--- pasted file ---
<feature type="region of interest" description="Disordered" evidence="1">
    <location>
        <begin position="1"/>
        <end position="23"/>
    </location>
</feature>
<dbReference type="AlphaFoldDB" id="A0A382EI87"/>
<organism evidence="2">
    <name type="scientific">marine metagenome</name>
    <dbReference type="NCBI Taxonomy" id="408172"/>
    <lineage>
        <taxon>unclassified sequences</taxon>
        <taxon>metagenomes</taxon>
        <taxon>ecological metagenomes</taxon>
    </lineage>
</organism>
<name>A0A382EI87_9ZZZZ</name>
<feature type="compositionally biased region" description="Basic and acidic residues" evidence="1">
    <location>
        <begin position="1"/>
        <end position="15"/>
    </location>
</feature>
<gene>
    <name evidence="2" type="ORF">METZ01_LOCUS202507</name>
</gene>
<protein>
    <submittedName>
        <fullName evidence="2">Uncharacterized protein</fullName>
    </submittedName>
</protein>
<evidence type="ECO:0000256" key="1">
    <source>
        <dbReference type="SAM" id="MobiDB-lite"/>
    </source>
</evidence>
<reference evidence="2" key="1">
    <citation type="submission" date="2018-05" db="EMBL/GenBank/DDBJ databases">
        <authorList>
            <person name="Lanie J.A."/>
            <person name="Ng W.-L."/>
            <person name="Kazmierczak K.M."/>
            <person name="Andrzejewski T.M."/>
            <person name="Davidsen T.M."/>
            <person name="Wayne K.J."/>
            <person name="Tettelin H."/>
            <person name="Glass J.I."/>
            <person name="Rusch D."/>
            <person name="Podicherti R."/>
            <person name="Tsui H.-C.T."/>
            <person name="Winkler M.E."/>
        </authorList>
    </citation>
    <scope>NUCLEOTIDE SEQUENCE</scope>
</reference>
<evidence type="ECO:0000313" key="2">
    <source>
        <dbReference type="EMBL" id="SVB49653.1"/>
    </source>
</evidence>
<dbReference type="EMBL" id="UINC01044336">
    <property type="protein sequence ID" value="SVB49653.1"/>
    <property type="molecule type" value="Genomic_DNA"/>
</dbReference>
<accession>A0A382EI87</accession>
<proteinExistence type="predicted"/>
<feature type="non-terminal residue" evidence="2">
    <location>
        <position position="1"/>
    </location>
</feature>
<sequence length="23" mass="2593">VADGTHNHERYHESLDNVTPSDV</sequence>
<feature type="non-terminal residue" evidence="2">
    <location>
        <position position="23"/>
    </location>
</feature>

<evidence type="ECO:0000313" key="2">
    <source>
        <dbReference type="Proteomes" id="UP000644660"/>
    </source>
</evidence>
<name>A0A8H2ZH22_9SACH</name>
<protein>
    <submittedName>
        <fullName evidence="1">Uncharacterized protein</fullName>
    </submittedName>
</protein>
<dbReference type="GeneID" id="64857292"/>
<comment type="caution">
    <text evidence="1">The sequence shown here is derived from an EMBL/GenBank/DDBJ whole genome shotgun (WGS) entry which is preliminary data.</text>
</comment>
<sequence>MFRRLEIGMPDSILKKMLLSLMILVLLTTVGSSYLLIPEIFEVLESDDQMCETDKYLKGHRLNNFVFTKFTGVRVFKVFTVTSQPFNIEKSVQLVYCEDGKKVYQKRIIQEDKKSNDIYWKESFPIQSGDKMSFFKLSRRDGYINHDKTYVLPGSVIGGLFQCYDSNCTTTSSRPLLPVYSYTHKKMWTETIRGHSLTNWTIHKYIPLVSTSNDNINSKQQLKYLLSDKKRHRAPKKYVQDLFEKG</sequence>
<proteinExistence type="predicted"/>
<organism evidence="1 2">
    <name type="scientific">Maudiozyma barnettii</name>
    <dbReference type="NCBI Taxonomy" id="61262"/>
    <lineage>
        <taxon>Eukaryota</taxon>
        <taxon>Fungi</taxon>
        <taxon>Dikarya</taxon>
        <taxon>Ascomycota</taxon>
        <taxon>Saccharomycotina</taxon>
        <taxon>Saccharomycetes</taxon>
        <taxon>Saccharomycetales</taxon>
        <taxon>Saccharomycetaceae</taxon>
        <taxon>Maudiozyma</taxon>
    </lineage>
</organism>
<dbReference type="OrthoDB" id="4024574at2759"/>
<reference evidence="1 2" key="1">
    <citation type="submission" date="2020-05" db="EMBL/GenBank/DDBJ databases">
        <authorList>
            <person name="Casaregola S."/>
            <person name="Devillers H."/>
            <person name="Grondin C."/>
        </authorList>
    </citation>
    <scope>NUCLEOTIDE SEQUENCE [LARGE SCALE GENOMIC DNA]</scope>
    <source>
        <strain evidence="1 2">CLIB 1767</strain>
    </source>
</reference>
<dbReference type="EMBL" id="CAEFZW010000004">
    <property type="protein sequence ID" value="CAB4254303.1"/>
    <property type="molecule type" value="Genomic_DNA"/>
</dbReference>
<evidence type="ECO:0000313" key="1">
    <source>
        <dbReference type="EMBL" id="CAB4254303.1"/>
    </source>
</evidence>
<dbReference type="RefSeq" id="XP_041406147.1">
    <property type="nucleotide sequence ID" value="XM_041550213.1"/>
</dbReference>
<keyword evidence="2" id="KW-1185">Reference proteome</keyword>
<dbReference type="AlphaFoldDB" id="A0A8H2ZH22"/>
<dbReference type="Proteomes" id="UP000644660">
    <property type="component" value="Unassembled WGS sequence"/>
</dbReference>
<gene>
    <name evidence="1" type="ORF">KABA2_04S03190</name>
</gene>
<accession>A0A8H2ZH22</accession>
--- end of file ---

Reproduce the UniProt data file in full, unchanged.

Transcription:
<feature type="region of interest" description="Disordered" evidence="1">
    <location>
        <begin position="1"/>
        <end position="23"/>
    </location>
</feature>
<dbReference type="AlphaFoldDB" id="A0A382EI87"/>
<organism evidence="2">
    <name type="scientific">marine metagenome</name>
    <dbReference type="NCBI Taxonomy" id="408172"/>
    <lineage>
        <taxon>unclassified sequences</taxon>
        <taxon>metagenomes</taxon>
        <taxon>ecological metagenomes</taxon>
    </lineage>
</organism>
<name>A0A382EI87_9ZZZZ</name>
<feature type="compositionally biased region" description="Basic and acidic residues" evidence="1">
    <location>
        <begin position="1"/>
        <end position="15"/>
    </location>
</feature>
<gene>
    <name evidence="2" type="ORF">METZ01_LOCUS202507</name>
</gene>
<protein>
    <submittedName>
        <fullName evidence="2">Uncharacterized protein</fullName>
    </submittedName>
</protein>
<evidence type="ECO:0000256" key="1">
    <source>
        <dbReference type="SAM" id="MobiDB-lite"/>
    </source>
</evidence>
<reference evidence="2" key="1">
    <citation type="submission" date="2018-05" db="EMBL/GenBank/DDBJ databases">
        <authorList>
            <person name="Lanie J.A."/>
            <person name="Ng W.-L."/>
            <person name="Kazmierczak K.M."/>
            <person name="Andrzejewski T.M."/>
            <person name="Davidsen T.M."/>
            <person name="Wayne K.J."/>
            <person name="Tettelin H."/>
            <person name="Glass J.I."/>
            <person name="Rusch D."/>
            <person name="Podicherti R."/>
            <person name="Tsui H.-C.T."/>
            <person name="Winkler M.E."/>
        </authorList>
    </citation>
    <scope>NUCLEOTIDE SEQUENCE</scope>
</reference>
<evidence type="ECO:0000313" key="2">
    <source>
        <dbReference type="EMBL" id="SVB49653.1"/>
    </source>
</evidence>
<dbReference type="EMBL" id="UINC01044336">
    <property type="protein sequence ID" value="SVB49653.1"/>
    <property type="molecule type" value="Genomic_DNA"/>
</dbReference>
<accession>A0A382EI87</accession>
<proteinExistence type="predicted"/>
<feature type="non-terminal residue" evidence="2">
    <location>
        <position position="1"/>
    </location>
</feature>
<sequence length="23" mass="2593">VADGTHNHERYHESLDNVTPSDV</sequence>
<feature type="non-terminal residue" evidence="2">
    <location>
        <position position="23"/>
    </location>
</feature>

<evidence type="ECO:0000313" key="2">
    <source>
        <dbReference type="Proteomes" id="UP000644660"/>
    </source>
</evidence>
<name>A0A8H2ZH22_9SACH</name>
<protein>
    <submittedName>
        <fullName evidence="1">Uncharacterized protein</fullName>
    </submittedName>
</protein>
<dbReference type="GeneID" id="64857292"/>
<comment type="caution">
    <text evidence="1">The sequence shown here is derived from an EMBL/GenBank/DDBJ whole genome shotgun (WGS) entry which is preliminary data.</text>
</comment>
<sequence>MFRRLEIGMPDSILKKMLLSLMILVLLTTVGSSYLLIPEIFEVLESDDQMCETDKYLKGHRLNNFVFTKFTGVRVFKVFTVTSQPFNIEKSVQLVYCEDGKKVYQKRIIQEDKKSNDIYWKESFPIQSGDKMSFFKLSRRDGYINHDKTYVLPGSVIGGLFQCYDSNCTTTSSRPLLPVYSYTHKKMWTETIRGHSLTNWTIHKYIPLVSTSNDNINSKQQLKYLLSDKKRHRAPKKYVQDLFEKG</sequence>
<proteinExistence type="predicted"/>
<organism evidence="1 2">
    <name type="scientific">Maudiozyma barnettii</name>
    <dbReference type="NCBI Taxonomy" id="61262"/>
    <lineage>
        <taxon>Eukaryota</taxon>
        <taxon>Fungi</taxon>
        <taxon>Dikarya</taxon>
        <taxon>Ascomycota</taxon>
        <taxon>Saccharomycotina</taxon>
        <taxon>Saccharomycetes</taxon>
        <taxon>Saccharomycetales</taxon>
        <taxon>Saccharomycetaceae</taxon>
        <taxon>Maudiozyma</taxon>
    </lineage>
</organism>
<dbReference type="OrthoDB" id="4024574at2759"/>
<reference evidence="1 2" key="1">
    <citation type="submission" date="2020-05" db="EMBL/GenBank/DDBJ databases">
        <authorList>
            <person name="Casaregola S."/>
            <person name="Devillers H."/>
            <person name="Grondin C."/>
        </authorList>
    </citation>
    <scope>NUCLEOTIDE SEQUENCE [LARGE SCALE GENOMIC DNA]</scope>
    <source>
        <strain evidence="1 2">CLIB 1767</strain>
    </source>
</reference>
<dbReference type="EMBL" id="CAEFZW010000004">
    <property type="protein sequence ID" value="CAB4254303.1"/>
    <property type="molecule type" value="Genomic_DNA"/>
</dbReference>
<evidence type="ECO:0000313" key="1">
    <source>
        <dbReference type="EMBL" id="CAB4254303.1"/>
    </source>
</evidence>
<dbReference type="RefSeq" id="XP_041406147.1">
    <property type="nucleotide sequence ID" value="XM_041550213.1"/>
</dbReference>
<keyword evidence="2" id="KW-1185">Reference proteome</keyword>
<dbReference type="AlphaFoldDB" id="A0A8H2ZH22"/>
<dbReference type="Proteomes" id="UP000644660">
    <property type="component" value="Unassembled WGS sequence"/>
</dbReference>
<gene>
    <name evidence="1" type="ORF">KABA2_04S03190</name>
</gene>
<accession>A0A8H2ZH22</accession>